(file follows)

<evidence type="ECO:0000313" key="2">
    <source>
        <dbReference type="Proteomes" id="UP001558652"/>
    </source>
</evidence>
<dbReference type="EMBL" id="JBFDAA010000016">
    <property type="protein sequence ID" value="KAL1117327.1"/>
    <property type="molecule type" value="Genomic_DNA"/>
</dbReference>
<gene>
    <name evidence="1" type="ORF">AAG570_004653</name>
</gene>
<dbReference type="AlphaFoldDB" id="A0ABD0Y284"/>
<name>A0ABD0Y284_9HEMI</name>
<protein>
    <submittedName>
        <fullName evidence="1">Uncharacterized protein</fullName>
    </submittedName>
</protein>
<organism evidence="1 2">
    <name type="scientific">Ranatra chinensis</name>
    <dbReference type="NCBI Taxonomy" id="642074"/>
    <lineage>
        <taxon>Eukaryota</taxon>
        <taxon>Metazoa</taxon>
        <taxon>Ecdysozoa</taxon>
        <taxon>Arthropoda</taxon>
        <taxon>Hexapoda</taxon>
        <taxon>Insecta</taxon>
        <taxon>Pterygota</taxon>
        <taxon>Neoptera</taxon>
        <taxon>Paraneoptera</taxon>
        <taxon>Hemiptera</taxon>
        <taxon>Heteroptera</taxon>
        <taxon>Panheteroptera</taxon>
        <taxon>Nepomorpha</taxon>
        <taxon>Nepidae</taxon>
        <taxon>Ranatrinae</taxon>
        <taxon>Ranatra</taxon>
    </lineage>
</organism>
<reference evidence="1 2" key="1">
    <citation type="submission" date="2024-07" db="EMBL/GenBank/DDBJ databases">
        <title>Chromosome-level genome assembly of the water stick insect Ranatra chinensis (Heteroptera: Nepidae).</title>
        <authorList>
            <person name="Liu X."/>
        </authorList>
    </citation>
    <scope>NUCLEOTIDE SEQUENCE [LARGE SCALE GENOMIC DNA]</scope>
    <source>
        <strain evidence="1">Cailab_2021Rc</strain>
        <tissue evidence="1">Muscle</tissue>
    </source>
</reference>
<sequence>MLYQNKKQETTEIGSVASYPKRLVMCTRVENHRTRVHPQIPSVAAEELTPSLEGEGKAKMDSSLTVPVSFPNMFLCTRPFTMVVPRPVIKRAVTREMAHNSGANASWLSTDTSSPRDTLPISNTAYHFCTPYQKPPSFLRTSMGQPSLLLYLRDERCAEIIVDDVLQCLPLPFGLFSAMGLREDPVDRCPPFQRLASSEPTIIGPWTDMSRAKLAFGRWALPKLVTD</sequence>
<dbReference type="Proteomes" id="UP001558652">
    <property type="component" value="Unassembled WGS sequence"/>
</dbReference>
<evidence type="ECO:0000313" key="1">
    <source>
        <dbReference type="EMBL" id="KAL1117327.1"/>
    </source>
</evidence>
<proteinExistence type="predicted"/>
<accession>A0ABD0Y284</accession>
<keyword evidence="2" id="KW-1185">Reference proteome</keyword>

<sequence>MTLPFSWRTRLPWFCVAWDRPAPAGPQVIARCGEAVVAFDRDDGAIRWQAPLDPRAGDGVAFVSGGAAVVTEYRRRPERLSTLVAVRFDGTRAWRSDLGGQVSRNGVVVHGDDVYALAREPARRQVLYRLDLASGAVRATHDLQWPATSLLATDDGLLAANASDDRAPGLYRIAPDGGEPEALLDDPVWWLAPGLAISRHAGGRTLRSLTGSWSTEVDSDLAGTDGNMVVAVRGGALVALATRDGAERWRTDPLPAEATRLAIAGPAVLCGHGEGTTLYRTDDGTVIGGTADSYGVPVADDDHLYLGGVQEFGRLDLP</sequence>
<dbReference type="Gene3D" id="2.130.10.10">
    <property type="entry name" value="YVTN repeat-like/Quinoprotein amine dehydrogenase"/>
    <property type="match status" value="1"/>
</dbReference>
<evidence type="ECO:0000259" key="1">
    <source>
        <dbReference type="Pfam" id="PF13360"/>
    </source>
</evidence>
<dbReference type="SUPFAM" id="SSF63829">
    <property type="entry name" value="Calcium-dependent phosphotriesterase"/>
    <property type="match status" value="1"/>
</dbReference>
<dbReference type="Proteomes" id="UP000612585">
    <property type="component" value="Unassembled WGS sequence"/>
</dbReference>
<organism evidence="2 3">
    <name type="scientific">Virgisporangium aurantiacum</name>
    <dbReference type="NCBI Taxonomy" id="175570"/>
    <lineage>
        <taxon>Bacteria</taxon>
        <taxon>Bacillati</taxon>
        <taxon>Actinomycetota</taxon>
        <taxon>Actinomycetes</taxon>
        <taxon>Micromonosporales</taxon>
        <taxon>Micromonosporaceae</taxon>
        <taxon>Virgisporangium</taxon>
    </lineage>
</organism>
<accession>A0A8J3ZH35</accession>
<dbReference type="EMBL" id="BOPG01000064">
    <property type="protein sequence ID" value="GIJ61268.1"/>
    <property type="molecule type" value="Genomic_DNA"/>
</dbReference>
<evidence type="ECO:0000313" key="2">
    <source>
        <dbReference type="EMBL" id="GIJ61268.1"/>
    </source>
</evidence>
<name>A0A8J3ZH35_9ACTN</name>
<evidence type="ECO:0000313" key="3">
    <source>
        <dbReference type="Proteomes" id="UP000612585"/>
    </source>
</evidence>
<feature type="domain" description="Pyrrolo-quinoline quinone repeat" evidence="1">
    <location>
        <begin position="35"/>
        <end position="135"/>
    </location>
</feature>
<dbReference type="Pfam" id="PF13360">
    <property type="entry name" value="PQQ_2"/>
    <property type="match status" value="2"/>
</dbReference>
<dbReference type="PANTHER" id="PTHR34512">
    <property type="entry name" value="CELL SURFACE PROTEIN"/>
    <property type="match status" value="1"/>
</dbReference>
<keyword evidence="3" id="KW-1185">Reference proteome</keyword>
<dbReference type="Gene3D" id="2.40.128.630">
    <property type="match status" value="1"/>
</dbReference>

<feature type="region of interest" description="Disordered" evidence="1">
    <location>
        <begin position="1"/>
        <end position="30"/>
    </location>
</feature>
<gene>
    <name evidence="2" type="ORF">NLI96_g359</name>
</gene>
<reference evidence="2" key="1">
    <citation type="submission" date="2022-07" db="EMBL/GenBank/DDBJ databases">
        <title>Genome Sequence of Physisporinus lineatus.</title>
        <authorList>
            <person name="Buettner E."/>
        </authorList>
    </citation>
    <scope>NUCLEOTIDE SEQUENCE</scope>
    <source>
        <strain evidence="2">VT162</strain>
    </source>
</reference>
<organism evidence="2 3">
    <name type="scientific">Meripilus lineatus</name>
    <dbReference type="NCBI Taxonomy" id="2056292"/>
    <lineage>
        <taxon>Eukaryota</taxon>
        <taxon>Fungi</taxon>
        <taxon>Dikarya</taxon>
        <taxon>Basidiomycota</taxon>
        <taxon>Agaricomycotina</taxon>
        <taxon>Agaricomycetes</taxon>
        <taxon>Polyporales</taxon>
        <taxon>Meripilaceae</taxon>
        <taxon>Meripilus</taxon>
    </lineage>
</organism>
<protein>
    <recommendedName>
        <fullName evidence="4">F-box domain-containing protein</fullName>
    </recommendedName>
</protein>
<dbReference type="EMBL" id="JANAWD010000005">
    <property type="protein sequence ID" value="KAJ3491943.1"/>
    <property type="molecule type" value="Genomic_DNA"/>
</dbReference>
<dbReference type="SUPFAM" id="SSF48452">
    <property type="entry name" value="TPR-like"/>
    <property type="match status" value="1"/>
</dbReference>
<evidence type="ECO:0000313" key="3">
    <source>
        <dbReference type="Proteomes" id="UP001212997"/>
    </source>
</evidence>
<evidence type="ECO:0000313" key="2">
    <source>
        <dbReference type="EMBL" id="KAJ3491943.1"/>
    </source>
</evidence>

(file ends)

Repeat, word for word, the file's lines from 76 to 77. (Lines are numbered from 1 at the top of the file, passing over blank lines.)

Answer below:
</evidence>
<dbReference type="SUPFAM" id="SSF63829">